The sun’s out! How does this missed phenomenon affect you?
Well, I can tell you that the fitness crowd has been reborn! It was like a revival or homecoming. People I haven’t seen since the first snowflake fell have returned to fitness. Now that I’m back in Carson City, I see a lot of you bicycling, walking and getting back to exercise.
The rays of the sun affect us all. The day begins with the rising of the sun and so does the energy level. Depression sets in with clouds, and cold weather combined with fog is a real killer for anyone with a desire for sweat. Depression due to inclimate weather conditions isn’t something new. If you lived in Alaska, you would know the feeling of winter depression. Weather extremes are difficult mental adjustments. When it’s 10 below zero, the body reacts; little stamina, a tired lethargic feeling, short attention span and an even shorter temper. Bodies that were used to a good hard workout can find themselves stressed.
Even my seniors have suffered from the lack of outdoor exercise. And the lack of outside activity affects the level of Vitamin D that is needed for calcium absorption. Acceleration of aging, plus a lowering of physical capability in a senor student will be more pronounced during the winter months.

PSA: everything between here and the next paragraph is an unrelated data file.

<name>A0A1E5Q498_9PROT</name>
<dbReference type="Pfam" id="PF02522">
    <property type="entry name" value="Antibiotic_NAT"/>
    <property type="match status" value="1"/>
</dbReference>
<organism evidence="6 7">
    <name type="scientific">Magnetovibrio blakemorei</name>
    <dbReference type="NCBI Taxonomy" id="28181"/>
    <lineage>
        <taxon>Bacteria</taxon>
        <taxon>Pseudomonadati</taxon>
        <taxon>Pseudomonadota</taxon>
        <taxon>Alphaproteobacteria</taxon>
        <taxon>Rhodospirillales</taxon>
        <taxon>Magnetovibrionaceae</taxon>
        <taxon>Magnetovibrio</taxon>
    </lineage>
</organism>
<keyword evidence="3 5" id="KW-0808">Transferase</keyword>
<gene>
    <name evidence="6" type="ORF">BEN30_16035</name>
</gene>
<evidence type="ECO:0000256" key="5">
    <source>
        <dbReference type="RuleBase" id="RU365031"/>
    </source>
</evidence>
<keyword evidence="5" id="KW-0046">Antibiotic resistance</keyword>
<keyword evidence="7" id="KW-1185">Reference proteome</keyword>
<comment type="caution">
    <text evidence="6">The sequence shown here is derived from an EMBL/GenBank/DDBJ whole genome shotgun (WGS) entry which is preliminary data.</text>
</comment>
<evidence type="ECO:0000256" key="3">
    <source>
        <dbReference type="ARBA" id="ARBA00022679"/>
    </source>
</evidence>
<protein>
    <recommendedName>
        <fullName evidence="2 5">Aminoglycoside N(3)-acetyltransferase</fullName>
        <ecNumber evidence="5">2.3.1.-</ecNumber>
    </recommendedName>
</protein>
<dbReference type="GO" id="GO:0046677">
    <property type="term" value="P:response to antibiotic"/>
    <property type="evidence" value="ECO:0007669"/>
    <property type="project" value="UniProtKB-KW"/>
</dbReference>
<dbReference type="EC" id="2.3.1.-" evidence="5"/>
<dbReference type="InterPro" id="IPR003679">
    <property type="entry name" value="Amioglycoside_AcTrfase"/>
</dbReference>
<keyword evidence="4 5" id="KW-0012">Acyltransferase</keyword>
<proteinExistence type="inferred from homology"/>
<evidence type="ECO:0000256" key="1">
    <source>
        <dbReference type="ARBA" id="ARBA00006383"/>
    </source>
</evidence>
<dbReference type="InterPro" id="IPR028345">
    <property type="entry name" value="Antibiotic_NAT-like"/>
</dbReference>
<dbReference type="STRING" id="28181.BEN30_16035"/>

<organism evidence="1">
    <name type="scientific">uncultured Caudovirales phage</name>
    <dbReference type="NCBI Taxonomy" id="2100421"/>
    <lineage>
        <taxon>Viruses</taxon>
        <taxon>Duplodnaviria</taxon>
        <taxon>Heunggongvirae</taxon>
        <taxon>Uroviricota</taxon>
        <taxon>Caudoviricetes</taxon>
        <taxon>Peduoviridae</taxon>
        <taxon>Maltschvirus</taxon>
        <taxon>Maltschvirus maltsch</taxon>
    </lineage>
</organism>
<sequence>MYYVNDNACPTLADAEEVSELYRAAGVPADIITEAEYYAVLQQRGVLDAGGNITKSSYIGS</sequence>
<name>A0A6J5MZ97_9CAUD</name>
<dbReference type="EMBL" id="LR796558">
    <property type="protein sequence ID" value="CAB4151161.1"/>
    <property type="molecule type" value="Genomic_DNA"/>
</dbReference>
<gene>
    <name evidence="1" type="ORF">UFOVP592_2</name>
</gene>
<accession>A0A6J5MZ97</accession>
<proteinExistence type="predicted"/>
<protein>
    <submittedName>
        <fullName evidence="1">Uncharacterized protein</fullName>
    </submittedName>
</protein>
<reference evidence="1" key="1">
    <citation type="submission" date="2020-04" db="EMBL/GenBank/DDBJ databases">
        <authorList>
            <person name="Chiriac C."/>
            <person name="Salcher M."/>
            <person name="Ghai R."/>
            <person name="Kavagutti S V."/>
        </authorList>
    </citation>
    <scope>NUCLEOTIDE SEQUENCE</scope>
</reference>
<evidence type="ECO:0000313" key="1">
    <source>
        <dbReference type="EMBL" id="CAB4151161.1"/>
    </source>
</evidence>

Dark winter hours bring on a drop in well-being. Muscles that were used to three hard workouts a week are lucky to achieve one. Two weeks of lower fitness standards can be astounding; back to beginner levels, and that doesn’t do much for the mental attitude. Exercise adds so many benefits to your life. The sense of wellbeing you gain from the endorphins you create when you sweat help you through the winter.
It has been a long winter for all of us. Short tempers, lousy eating habits and no outdoor activity. Even the skiing crowd suffered from too little or too much snow. And indoor sports don’t work when you can’t get the car out of the garage. Take heart, it looks as if we may get a chance to use the sidewalks for awhile. The sun is out … finally.
Jerry Vance is certified by the American Council on Exercise and teaches fitness at the Carson City Community Center and for the American Lung Association.